World Library  
Flag as Inappropriate
Email this Article

Pas de Quatre

Article Id: WHEBN0002664738
Reproduction Date:

Title: Pas de Quatre  
Author: World Heritage Encyclopedia
Language: English
Subject: Cesare Pugni, Romantic ballet, Pas de quatre (ballet), Lucile Grahn, Ulyana Lopatkina
Publisher: World Heritage Encyclopedia

Pas de Quatre

This article is about the ballet divertissement to music by Cesare Pugni. For the general ballet term, see Pas de quatre (ballet).
Pas de Quatre
Lithograph by A. E. Chalon of Carlotta Grisi (left), Marie Taglioni (center), Lucille Grahn (right back), and Fanny Cerrito (right front) in the Perrot/Pugni Pas de Quatre, London, 1845
Choreographer Jules Perrot
Music Cesare Pugni
Premiere 12 July 1845
His Majesty's Theatre, London, U.K.
Created for Lucile Grahn, Carlotta Grisi, Fanny Cerrito, and Marie Taglioni
Genre Romantic ballet
Type ballet divertissement

Pas de Quatre is a ballet divertissement choreographed by Jules Perrot in 1845, on the suggestion of Benjamin Lumley, Director at His Majesty's Theatre, to music composed by Cesare Pugni.

On the night it premiered in London, (12 July 1845) it caused a sensation with the critics and the public alike. The reason for this was that it brought together, on one stage, the four greatest ballerinas of the time — in order of appearance, Lucile Grahn, Carlotta Grisi, Fanny Cerrito, and Marie Taglioni. (The fifth great Romantic ballerina of the time, Fanny Elssler, was invited to take part in the gala event but declined to do so; the young Lucile Grahn accepted without hesitation.)

Pas de Quatre captured the essence of the Romantic style as the ballerinas danced with demure lightness, delicacy, and poise. The steps demand that each area of classical ballet technique is executed. These areas include adagio movements, petite allegro, grand allegro, fast footwork, graceful changes of position, and the elegant and fluid arm movements that have become a signature element of Pas de Quatre. Each ballerina has an individual variation, which are performed in succession between an opening and finale that are danced by all the ballerinas together. These variations were choreographed for the ballerina premiering in each role, and were designed to display the best features of each.


The order of appearance of the ballerinas was done by age, from youngest to oldest, to squelch further confrontations between them. The original cast of Pas de Quatre only danced four performances together; Queen Victoria and Prince Albert were in attendance on 17 July 1845, at the third of these four performances.[1]

Dolin restaging

Nearly one hundred years later, in 1941, the Ballet was restaged by choreographer Anton Dolin. The dancers he used were, in order of appearance: Nathalie Krassovska as Lucile Grahn, Mia Slavenska as Carlotta Grisi, Alexandra Danilova as Fanny Cerrito, and Alicia Markova as Marie Taglioni. Since then many ballet companies and dancers have performed the piece.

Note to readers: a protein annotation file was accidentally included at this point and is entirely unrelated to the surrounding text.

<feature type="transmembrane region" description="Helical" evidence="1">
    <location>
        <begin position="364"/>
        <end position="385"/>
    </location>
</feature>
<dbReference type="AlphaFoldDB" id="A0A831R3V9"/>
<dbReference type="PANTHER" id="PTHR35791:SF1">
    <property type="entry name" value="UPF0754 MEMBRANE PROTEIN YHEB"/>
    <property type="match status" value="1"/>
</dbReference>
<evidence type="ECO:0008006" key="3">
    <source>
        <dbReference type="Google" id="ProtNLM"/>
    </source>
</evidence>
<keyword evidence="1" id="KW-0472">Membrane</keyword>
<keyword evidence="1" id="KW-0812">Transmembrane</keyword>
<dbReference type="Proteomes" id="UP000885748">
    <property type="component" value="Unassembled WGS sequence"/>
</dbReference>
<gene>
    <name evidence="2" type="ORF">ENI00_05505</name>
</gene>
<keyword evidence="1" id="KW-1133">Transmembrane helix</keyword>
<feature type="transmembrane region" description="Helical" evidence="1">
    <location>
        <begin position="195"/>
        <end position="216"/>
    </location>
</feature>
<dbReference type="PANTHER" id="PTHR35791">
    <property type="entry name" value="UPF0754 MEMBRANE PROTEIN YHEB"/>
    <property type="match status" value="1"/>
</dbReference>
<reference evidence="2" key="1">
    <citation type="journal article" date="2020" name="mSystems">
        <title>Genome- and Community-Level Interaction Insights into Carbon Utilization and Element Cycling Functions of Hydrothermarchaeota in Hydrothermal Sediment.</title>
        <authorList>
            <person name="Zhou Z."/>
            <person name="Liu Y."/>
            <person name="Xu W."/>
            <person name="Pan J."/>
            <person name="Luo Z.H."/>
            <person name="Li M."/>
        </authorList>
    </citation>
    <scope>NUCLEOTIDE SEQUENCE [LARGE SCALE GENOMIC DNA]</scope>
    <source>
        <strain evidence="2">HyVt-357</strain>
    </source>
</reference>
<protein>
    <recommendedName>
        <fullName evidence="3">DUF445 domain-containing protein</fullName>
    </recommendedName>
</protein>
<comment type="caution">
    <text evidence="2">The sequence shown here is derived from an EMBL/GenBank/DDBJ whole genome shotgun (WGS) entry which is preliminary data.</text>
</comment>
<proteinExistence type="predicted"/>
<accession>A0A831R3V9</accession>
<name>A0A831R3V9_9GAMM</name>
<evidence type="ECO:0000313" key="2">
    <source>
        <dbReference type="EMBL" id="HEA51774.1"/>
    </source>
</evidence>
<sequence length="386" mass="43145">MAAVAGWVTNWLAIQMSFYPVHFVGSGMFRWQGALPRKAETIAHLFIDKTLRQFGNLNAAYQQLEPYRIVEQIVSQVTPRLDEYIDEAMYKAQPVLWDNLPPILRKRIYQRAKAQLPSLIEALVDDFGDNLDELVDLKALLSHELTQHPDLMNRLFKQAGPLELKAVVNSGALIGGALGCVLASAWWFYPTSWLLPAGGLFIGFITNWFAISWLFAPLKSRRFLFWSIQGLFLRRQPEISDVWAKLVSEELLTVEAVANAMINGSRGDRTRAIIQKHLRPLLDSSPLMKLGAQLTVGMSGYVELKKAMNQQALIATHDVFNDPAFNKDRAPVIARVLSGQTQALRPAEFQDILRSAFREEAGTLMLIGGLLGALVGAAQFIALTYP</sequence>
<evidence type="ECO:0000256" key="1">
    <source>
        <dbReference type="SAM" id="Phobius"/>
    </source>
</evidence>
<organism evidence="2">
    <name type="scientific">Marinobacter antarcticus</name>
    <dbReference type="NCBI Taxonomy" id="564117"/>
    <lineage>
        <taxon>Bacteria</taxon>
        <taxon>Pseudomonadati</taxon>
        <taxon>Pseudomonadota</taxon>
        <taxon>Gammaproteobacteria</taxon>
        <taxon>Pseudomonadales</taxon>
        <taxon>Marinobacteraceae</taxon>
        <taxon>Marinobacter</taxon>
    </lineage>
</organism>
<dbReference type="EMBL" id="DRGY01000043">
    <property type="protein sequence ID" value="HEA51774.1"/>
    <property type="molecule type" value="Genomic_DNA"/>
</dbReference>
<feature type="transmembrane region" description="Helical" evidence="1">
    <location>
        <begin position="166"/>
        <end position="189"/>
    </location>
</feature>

The sole and exclusive rights to perform Dolin's Pas de Quatre were left to Festival Ballet (now Royal) dancers Belinda Wright and Jelko Yuresha, husband and wife. Wright and Dolin had known each other since Wright was a young dancer. She had won a Pavlova Award and caught Dolin's attention. Wright was a principal with Dolin's Festival Ballet after years with the English National Ballet, and her husband Yuresha was a soloist. When Dolin died, his estate, run by his nephew Phillip, bestowed the rights to Pas de Quatre to Wright and Yuresha. Dolin's Pas de Quatre may not be staged, performed, produced or recorded without their permission and their doing the staging, etc.


  1. ^ "Ballet Lessons Online – Ballet Dictionary online," Accessed Feb. 16, 2015.
This article was sourced from Creative Commons Attribution-ShareAlike License; additional terms may apply. World Heritage Encyclopedia content is assembled from numerous content providers, Open Access Publishing, and in compliance with The Fair Access to Science and Technology Research Act (FASTR), Wikimedia Foundation, Inc., Public Library of Science, The Encyclopedia of Life, Open Book Publishers (OBP), PubMed, U.S. National Library of Medicine, National Center for Biotechnology Information, U.S. National Library of Medicine, National Institutes of Health (NIH), U.S. Department of Health & Human Services, and, which sources content from all federal, state, local, tribal, and territorial government publication portals (.gov, .mil, .edu). Funding for and content contributors is made possible from the U.S. Congress, E-Government Act of 2002.
Crowd sourced content that is contributed to World Heritage Encyclopedia is peer reviewed and edited by our editorial staff to ensure quality scholarly research articles.
By using this site, you agree to the Terms of Use and Privacy Policy. World Heritage Encyclopedia™ is a registered trademark of the World Public Library Association, a non-profit organization.

Copyright © World Library Foundation. All rights reserved. eBooks from Project Gutenberg are sponsored by the World Library Foundation,
a 501c(4) Member's Support Non-Profit Organization, and is NOT affiliated with any governmental agency or department.